Soon, we heard those on the other side of our compartment working the latch and lock to get it opened. There was much confusion and chatter that followed about why or who might be responsible, if indeed someone was.

When we were finally freed from our compartment, and coming into the Kiev Trans-Siberian station I saw the sun rising, declaring a new day. I hoped it would be better than the night just spent in a compartment we could not be freed from.

When I arrived back home to the U.S. there was a little American flag flying outside the front door of our house. My husband had placed it there to welcome me home, never knowing anything about what went on while I traveled in Communist Russia thousands of miles apart. Mailed postcards I sent home to my family from Ukraine did not arrive home in my mailbox until ten days after my return. Three weeks after I returned home I wrote my story, submitted it to the Times Call Longmont, CO. newspaper, and it was given a full-page with my submitted photos. The picture above is one of the newspaper copies I still keep.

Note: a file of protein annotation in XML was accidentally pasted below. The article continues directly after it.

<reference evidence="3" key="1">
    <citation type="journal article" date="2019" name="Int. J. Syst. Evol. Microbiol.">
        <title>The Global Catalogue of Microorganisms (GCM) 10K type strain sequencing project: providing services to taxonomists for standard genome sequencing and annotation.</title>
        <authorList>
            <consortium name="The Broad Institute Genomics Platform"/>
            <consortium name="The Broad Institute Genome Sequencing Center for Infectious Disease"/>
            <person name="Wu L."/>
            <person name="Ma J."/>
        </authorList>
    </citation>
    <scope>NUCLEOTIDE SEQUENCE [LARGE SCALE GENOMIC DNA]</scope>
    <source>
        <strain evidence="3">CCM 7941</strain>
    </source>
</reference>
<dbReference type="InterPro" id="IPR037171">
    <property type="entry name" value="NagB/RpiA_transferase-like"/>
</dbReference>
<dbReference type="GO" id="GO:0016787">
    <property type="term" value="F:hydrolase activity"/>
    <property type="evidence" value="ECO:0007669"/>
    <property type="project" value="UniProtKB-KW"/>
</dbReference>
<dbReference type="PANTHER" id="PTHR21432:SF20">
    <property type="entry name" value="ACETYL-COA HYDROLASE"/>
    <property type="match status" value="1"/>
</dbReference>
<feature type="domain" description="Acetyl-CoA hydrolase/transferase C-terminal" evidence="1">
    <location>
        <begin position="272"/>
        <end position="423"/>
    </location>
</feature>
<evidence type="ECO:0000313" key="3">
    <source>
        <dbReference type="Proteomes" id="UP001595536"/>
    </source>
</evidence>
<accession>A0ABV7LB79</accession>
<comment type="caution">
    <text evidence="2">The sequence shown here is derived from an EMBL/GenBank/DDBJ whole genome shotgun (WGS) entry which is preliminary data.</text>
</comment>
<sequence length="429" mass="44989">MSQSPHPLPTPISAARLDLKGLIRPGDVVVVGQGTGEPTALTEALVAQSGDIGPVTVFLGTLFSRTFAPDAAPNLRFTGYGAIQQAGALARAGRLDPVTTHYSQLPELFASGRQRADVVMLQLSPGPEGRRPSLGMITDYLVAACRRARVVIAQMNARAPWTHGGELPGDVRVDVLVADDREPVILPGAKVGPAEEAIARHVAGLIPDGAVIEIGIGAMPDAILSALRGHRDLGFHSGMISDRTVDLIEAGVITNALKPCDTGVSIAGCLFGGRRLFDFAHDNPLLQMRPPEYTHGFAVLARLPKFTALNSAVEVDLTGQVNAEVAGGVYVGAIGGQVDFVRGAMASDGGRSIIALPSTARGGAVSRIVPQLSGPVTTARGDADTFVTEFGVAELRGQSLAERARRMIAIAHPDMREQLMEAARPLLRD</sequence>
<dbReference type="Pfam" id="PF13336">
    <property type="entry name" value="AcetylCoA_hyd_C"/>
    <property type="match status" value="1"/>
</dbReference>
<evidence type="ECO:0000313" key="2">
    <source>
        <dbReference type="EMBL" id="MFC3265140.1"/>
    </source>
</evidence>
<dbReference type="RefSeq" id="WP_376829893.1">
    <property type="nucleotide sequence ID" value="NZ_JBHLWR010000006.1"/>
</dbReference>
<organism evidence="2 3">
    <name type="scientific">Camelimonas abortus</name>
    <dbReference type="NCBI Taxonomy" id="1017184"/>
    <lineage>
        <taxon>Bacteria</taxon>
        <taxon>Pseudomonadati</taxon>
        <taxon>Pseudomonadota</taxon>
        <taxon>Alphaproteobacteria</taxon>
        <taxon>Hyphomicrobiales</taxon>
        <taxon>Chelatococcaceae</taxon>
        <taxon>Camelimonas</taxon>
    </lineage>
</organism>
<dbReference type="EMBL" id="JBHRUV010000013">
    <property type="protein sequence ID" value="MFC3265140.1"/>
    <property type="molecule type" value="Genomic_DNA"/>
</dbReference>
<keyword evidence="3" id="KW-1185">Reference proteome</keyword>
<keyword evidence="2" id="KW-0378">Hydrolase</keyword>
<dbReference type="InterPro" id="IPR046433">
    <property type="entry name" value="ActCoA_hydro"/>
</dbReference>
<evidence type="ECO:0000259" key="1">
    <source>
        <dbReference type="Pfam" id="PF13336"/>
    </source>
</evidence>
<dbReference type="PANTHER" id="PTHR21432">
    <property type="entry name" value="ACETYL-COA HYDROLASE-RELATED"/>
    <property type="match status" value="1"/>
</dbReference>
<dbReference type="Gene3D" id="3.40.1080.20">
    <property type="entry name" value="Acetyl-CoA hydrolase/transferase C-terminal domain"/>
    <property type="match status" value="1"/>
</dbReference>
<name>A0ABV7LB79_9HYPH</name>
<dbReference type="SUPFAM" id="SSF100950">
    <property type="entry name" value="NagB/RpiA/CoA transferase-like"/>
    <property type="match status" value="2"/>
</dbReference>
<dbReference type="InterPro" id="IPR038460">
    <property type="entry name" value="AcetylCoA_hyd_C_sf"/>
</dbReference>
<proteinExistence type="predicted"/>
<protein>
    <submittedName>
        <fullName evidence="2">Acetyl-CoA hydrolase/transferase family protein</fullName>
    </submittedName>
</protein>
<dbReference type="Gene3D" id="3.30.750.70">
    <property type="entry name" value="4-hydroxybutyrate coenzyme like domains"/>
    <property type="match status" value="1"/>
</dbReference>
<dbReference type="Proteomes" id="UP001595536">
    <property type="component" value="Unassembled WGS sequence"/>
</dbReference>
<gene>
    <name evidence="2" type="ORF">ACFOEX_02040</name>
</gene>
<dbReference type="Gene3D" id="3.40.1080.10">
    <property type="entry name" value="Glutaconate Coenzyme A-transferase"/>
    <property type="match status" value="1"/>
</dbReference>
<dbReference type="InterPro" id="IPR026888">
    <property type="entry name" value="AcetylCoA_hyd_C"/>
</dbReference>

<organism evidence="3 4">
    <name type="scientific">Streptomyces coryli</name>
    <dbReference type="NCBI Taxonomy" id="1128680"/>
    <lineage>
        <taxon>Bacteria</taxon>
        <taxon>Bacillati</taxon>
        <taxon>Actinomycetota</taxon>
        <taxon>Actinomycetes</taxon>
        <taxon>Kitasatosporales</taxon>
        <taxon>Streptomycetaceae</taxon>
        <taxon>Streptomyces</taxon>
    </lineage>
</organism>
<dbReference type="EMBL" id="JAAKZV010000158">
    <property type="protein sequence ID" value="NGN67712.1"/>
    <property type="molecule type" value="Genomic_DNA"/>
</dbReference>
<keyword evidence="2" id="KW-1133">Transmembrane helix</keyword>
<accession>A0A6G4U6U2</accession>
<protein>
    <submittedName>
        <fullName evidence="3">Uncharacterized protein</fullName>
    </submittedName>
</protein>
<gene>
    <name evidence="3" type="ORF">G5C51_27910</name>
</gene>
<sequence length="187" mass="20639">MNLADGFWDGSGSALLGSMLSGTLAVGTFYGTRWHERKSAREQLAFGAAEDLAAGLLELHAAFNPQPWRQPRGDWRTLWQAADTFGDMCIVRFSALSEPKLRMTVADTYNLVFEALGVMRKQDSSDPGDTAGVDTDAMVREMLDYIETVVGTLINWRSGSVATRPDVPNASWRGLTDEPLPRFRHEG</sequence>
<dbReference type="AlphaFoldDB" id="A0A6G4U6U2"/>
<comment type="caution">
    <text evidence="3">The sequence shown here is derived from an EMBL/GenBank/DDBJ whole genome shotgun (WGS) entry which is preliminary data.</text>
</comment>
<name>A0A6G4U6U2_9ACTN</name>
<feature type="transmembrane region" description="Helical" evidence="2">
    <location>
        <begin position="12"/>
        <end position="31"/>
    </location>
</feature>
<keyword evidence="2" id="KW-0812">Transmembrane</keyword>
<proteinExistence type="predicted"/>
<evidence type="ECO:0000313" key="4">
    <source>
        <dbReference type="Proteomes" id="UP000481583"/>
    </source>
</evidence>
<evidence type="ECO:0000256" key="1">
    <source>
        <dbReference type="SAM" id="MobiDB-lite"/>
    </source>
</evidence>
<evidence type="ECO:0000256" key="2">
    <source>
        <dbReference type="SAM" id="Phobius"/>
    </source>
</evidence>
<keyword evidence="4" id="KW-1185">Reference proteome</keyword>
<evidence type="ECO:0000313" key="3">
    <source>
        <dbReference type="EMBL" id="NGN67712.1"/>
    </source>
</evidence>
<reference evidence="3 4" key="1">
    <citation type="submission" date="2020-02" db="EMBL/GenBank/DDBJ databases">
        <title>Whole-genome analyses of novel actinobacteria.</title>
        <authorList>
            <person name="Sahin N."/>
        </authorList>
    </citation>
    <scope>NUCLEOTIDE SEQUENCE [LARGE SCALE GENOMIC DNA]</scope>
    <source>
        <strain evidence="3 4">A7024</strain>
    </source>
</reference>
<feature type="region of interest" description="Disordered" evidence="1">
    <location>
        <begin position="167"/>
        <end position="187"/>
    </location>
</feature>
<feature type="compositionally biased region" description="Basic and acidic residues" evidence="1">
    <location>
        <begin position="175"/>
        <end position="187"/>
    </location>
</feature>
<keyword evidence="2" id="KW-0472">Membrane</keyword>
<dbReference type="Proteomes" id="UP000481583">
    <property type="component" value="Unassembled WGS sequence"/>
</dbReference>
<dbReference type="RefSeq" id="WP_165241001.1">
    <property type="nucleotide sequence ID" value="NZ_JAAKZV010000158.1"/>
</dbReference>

The trip was one I will never forget, one I will always remember, and one I have never regretted taking.

_____________________

Joyce E. Johnson